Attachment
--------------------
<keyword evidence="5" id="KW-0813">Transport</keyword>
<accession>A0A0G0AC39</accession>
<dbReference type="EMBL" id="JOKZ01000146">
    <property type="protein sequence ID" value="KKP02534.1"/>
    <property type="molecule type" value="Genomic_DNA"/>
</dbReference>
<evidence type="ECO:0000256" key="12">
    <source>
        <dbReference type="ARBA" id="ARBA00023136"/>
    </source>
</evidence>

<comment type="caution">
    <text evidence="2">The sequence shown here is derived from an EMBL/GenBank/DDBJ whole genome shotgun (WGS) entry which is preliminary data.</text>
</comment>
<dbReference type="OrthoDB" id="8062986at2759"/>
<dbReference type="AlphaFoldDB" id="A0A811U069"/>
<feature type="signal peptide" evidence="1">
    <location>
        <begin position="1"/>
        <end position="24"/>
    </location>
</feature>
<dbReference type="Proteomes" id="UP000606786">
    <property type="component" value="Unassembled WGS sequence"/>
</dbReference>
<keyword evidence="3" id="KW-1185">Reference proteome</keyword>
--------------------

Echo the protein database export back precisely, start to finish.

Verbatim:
<keyword evidence="5" id="KW-0813">Transport</keyword>
<accession>A0A0G0AC39</accession>
<dbReference type="EMBL" id="JOKZ01000146">
    <property type="protein sequence ID" value="KKP02534.1"/>
    <property type="molecule type" value="Genomic_DNA"/>
</dbReference>
<evidence type="ECO:0000256" key="12">
    <source>
        <dbReference type="ARBA" id="ARBA00023136"/>
    </source>
</evidence>

<comment type="caution">
    <text evidence="2">The sequence shown here is derived from an EMBL/GenBank/DDBJ whole genome shotgun (WGS) entry which is preliminary data.</text>
</comment>
<dbReference type="OrthoDB" id="8062986at2759"/>
<dbReference type="AlphaFoldDB" id="A0A811U069"/>
<feature type="signal peptide" evidence="1">
    <location>
        <begin position="1"/>
        <end position="24"/>
    </location>
</feature>
<dbReference type="Proteomes" id="UP000606786">
    <property type="component" value="Unassembled WGS sequence"/>
</dbReference>
<keyword evidence="3" id="KW-1185">Reference proteome</keyword>